By John Anderson
By Nick Schager
By Anna Dimond
By Chris Klimek
By Stephanie Zacharek
By Alan Scherstuhl
By Ciara LaVelle
By Scott Foundas
The question "All right?" is asked of every character, on many occasions, throughout Mike Leigh's latest film All or Nothing. That no one ever seems to stop and ask or answer the question in any serious, meaningful way is the heart of the issue in this portrait of three neighboring families in a low-income apartment block. No one's all right, but neither is anyone capable of reaching out and asking for help. "What's 'is face...'dignity'" is how schlumpy minicab driver Phil (Timothy Spall) puts it, in a telling anecdote about an elderly man with a walker who hired the cab for one block and insisted on paying the minimum fare nonetheless. Pride's one thing, but no one here seems to remember the fall it precedes.
Phil, like many professional drivers, is an amateur philosopher of sorts, occasionally mumbling about "the fickle finger of fate" and summing up his general take on life as, "Tide comes in, tide goes out, you're born, you die, that's it." It's hardly a stretch to attribute a similar mindset to director Leigh, whose films tend toward heavily improvised portraits of the downtrodden. Rarely does Leigh offer anything close to a transcendent ending, but rather gives his characters redemption in the small joys of life.
Among the walking wounded are Phil's family, beginning with Penny (Lesley Manville), who functions as his wife even though we learn that they never bothered to actually get married. Penny works at a grocery store, somehow managing to be the major breadwinner on a Safeway salary since Phil never gets up in time to corner the morning rush hour crowd. Phil's kids have his genetics, weighing probably twice as much as slim Penny, though daughter Rachel (Alison Garland) at least has mum's motivation, and holds down a cleaning job at the old folks' home. Son Rory (James Corden), on the other hand, can either be found lying on the couch watching TV or passively kicking around a football, pausing occasionally to beat the living bejeezus out of any poor fool who tries to join in.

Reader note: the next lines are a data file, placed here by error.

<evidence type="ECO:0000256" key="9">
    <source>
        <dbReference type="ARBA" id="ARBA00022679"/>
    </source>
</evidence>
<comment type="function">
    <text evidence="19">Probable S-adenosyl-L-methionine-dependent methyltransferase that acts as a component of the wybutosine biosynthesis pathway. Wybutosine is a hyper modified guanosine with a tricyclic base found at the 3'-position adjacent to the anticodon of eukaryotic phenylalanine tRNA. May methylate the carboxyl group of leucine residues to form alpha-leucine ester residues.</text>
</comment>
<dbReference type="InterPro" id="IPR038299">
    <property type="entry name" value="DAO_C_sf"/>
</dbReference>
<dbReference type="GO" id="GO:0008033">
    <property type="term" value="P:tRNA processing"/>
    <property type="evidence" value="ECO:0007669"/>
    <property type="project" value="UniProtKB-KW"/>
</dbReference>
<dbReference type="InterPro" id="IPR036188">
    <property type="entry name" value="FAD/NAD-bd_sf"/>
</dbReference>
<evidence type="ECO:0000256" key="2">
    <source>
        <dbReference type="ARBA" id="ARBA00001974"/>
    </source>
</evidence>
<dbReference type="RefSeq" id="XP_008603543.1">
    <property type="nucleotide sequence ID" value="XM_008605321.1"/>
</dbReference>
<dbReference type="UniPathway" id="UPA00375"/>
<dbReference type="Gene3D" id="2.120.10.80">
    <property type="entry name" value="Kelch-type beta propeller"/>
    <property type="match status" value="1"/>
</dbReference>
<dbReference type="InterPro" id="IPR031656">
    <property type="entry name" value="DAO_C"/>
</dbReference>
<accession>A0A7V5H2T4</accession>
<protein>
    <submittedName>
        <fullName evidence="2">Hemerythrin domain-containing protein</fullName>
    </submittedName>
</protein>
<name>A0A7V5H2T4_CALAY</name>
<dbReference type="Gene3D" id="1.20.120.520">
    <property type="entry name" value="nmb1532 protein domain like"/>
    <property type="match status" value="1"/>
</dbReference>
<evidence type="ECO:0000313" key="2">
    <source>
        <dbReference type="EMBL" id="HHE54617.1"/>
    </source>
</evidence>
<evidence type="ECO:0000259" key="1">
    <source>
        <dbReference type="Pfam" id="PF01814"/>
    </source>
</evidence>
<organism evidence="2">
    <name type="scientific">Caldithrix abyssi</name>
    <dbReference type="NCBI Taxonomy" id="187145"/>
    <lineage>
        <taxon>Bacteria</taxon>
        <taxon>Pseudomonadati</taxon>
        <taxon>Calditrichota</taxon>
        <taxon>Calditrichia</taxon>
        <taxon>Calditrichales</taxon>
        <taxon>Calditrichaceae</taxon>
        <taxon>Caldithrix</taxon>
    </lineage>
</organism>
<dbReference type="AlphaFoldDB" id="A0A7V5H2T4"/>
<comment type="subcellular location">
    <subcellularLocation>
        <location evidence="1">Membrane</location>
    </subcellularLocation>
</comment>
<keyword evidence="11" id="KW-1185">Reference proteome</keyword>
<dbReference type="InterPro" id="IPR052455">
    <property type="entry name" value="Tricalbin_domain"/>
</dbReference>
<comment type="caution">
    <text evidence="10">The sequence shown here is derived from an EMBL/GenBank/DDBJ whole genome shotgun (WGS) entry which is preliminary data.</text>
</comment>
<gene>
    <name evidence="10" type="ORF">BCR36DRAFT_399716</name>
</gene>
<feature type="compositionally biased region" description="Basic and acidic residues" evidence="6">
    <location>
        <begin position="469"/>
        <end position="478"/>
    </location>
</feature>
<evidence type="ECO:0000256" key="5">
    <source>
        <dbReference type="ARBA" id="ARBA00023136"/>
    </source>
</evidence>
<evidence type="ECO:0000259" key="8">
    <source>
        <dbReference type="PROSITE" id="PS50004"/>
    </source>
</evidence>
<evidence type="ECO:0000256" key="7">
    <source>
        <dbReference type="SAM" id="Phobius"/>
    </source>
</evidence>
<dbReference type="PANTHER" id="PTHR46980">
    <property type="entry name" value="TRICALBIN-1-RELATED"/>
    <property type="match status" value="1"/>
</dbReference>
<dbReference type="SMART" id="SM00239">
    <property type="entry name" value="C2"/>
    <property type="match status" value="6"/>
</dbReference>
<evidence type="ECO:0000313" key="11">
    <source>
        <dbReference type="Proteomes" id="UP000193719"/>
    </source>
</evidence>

Phil's work colleague Ron (Paul Jesson) has serious anger management issues, and a wife (Marion Bailey) who's so chronically blind-drunk that she might as well have Alzheimer's. To no one's surprise, their daughter Samantha (Sally Hawkins) is the neighborhood slut, currently trying to score the boyfriend of surly Donna (Helen Coker), daughter of the perkiest of Phil's neighbors, Maureen (Ruth Sheen, often stealing the show).
It could almost be a set-up for a sitcom -- in fact, if you stop to sketch out the film's dramatic arc, it plays out like one, starting out of the gate with funny character bits, building to a crisis that involves a disease-of-the-week. Normally, any kind of sitcom comparison would be a cutting put-down, but in Leigh's case it's actually a good thing. Given that he tends to be heavy on the violins (metaphorical and literal), it's a pleasure to note the occasional in-your-face irony -- Phil's minicab company is named "Gladiator Cabs," and Samantha sports a skimpy "Harvard" top -- and amusing character quirks, such as Rory calling the family dinner "shit," then bursting into a ridiculous, blustery rage because his mother finds that assessment offensive; or Donna's dumbass boyfriend's notion of foreplay, which is to poke vigorously at the bruise he gave her on a previous occasion. Only a stereotypical French tourist (Kathryn Hunter) is played a little too broadly, but that's OK; experimenting with bigger laughs can only be a good thing in Mike Leigh's world.
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